- The Washington Times - Tuesday, February 4, 2014

ANALYSIS/OPINION:

If they build it, will they come? Where will they go, to Hawaii or Illinois? Those are the first of many questions the new Barack H. Obama Foundation will have to answer about the presidential library of the 44th president.

Perhaps this library will help the public understand the man who is the least known president since, well, Chester Alan Arthur.

With nearly three years to go, President Obama last week appointed three longtime supporters to oversee planning the library. A library might do what two autobiographies and a dozen other books have not done, find answers to simple questions about who he is and whence he came.

Learning very much is an exercise in frustration. The Los Angeles Times couldn’t even find a photograph or record of Mr. Obama playing basketball at Occidental College, as he said he did.

“The president’s future library will one day serve as an important part of our nation’s historical record,” says Martin Nesbitt, the foundation director and Obama’s onetime campaign treasurer.

If the monument is anything like the man, it will have more glitz and glamour than substance and history. The Nixon Library has a permanent exhibit on Watergate, but it’s too much to expect Mr. Obama’s library to tell anything about the disaster at Benghazi, National Security Agency snooping, the bungled Obamacare rollout or IRS harassment of conservatives.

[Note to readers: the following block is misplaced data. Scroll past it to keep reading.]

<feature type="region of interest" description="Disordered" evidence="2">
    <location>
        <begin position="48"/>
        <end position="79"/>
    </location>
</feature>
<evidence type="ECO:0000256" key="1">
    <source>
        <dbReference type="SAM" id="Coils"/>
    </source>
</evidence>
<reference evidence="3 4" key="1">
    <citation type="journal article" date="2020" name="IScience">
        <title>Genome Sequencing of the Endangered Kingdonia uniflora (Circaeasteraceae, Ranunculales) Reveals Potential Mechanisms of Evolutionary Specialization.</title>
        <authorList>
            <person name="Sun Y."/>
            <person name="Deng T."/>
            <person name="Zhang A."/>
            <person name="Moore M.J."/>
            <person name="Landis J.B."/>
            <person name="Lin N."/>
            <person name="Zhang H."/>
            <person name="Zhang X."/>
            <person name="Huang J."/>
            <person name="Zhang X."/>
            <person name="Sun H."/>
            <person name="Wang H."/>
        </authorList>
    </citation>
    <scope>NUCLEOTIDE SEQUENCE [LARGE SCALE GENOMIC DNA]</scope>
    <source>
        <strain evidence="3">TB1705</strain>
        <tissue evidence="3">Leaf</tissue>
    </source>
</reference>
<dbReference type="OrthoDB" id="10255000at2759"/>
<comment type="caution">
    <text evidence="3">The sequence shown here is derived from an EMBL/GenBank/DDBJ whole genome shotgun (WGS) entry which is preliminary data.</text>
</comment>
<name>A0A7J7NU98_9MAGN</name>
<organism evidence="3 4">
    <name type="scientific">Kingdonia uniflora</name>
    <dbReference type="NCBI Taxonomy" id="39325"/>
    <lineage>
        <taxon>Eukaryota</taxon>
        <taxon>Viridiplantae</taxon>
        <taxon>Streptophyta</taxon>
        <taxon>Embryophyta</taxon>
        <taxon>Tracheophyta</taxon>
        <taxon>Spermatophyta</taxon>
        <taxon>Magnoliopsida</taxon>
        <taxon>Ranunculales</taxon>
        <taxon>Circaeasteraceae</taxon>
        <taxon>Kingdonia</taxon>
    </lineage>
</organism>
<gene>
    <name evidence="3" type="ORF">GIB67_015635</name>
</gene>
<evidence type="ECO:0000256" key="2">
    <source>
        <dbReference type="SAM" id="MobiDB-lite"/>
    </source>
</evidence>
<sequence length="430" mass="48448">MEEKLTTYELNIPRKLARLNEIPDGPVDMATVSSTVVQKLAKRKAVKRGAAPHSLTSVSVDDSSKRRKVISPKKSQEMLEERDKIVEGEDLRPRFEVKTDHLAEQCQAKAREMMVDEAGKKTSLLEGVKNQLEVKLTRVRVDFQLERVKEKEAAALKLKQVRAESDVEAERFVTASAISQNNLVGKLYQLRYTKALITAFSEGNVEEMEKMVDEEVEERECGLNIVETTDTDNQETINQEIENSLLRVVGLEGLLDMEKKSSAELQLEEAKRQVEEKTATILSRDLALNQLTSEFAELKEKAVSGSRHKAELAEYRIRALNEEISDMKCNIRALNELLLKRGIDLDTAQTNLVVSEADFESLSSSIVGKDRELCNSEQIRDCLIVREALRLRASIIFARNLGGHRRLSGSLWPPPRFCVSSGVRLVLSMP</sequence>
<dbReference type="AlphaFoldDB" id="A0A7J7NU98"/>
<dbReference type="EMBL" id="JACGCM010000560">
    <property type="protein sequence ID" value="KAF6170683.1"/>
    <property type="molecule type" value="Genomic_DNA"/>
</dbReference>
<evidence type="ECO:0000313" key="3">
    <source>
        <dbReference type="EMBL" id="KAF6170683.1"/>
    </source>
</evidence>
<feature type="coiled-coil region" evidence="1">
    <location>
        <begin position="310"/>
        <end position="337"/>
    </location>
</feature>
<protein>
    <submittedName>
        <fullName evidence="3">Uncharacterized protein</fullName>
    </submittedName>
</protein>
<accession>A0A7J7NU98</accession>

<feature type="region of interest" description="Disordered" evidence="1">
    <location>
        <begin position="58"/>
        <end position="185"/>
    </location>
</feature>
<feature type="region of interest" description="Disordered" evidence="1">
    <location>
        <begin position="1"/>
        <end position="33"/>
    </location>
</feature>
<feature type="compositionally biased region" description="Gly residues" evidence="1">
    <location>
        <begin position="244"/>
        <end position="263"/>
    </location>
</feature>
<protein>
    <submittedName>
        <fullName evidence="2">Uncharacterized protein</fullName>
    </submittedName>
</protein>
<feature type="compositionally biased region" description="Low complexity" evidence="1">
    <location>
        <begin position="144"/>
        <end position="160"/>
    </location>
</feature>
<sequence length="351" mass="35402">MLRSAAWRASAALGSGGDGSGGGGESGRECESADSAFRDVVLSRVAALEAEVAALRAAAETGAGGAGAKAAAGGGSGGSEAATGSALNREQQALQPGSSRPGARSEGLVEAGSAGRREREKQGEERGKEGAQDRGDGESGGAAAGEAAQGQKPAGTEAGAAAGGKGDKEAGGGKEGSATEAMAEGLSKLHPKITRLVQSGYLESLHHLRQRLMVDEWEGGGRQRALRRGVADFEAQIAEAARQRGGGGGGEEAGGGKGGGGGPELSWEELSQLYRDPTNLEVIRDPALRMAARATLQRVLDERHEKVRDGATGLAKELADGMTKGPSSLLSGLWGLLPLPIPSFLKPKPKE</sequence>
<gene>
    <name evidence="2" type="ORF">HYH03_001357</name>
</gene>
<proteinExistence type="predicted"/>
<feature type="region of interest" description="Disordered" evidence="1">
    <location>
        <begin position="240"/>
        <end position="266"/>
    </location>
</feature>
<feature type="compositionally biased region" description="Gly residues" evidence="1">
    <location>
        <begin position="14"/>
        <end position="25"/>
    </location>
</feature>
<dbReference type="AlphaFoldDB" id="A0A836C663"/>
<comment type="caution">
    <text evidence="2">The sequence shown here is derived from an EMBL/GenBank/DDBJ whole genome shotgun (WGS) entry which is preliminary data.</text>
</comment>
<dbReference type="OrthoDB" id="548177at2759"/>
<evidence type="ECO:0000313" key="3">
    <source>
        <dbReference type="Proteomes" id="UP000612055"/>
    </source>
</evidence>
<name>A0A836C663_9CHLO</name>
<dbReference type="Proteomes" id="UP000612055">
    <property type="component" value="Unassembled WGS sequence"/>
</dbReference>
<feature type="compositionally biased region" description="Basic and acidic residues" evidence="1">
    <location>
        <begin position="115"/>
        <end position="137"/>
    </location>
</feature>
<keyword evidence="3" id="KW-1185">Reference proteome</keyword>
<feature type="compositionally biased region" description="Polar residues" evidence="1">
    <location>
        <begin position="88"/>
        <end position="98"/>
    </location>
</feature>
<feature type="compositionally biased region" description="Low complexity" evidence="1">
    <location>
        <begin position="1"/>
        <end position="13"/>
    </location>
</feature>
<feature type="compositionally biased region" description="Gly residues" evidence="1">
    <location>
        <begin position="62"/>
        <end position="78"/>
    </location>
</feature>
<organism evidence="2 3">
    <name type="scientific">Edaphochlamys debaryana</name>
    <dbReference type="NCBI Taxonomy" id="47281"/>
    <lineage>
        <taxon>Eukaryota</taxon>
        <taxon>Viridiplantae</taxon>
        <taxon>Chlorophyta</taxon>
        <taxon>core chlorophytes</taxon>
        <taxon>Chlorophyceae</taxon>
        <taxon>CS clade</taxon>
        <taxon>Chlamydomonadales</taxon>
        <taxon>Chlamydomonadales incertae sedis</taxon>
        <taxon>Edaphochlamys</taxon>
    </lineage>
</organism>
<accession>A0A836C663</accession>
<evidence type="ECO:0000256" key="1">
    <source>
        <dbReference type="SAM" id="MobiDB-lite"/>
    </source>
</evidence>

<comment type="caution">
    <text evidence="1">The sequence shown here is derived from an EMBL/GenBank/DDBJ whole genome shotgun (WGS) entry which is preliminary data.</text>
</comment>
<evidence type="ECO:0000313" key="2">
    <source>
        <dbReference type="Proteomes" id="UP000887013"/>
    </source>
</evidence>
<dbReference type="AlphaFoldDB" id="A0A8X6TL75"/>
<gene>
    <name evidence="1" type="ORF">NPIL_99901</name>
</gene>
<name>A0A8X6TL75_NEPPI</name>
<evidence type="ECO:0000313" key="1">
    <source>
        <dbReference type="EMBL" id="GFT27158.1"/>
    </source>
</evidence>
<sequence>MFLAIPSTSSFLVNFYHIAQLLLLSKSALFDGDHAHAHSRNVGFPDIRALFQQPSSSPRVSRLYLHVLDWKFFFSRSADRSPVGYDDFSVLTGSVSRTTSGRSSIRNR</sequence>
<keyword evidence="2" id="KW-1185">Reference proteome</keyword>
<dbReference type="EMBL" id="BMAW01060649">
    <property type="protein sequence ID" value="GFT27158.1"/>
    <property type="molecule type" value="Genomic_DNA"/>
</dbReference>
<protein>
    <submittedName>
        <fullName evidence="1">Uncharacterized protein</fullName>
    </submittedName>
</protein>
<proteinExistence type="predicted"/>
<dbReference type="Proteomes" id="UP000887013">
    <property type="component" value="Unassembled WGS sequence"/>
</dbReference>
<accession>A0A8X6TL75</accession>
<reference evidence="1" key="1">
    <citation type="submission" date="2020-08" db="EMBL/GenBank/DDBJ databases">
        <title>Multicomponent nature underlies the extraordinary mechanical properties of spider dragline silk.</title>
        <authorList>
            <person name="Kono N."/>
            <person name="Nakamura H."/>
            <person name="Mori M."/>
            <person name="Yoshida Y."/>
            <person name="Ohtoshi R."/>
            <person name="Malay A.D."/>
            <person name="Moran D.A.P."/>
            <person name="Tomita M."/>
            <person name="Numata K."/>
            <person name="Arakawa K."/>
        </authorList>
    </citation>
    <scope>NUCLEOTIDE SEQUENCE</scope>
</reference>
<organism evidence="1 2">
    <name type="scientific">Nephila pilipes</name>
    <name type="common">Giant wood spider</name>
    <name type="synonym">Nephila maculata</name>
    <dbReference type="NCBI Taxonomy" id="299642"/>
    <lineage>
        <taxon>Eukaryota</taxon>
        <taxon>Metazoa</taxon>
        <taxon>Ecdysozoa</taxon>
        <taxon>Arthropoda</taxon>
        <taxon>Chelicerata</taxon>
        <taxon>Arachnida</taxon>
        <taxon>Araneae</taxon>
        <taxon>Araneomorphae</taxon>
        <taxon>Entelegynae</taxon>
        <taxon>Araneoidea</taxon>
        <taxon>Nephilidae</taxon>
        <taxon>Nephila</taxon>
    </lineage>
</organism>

The administration dismisses these topics as unimportant and irrelevant.

The foundation says it would manage an “open and accessible” planning process in keeping with Mr. Obama’s “long-standing commitment to transparency and fairness.” (This was presumably not intended as a laugh line.) The library’s defining architectural feature should be a stone wall with frosted windows.

The University of Chicago, the University of Illinois at Chicago and Chicago State University all want to host the library, but the University of Hawaii could have the edge. Mr. Obama’s half-sister, Maya Soetoro-Ng, lives and works in Hawaii, and insider dealing is a hallmark of his administration.

Wherever the library and museum are built, wings should exhibit artifacts of early influences on the president’s life and political philosophy — photographs and letters of Frank Marshall Davis, William Ayres and Bernadine Dohrn, Saul Alinsky and, of course, the sermons of the Rev. Jeremiah A. Wright Jr., which so inspired the president.

The library is estimated to cost upward of $500 million, and we can expect it to run up enormous operating budget deficits before seeking a federal bailout from Washington. But by then there won’t be any money left in Washington.

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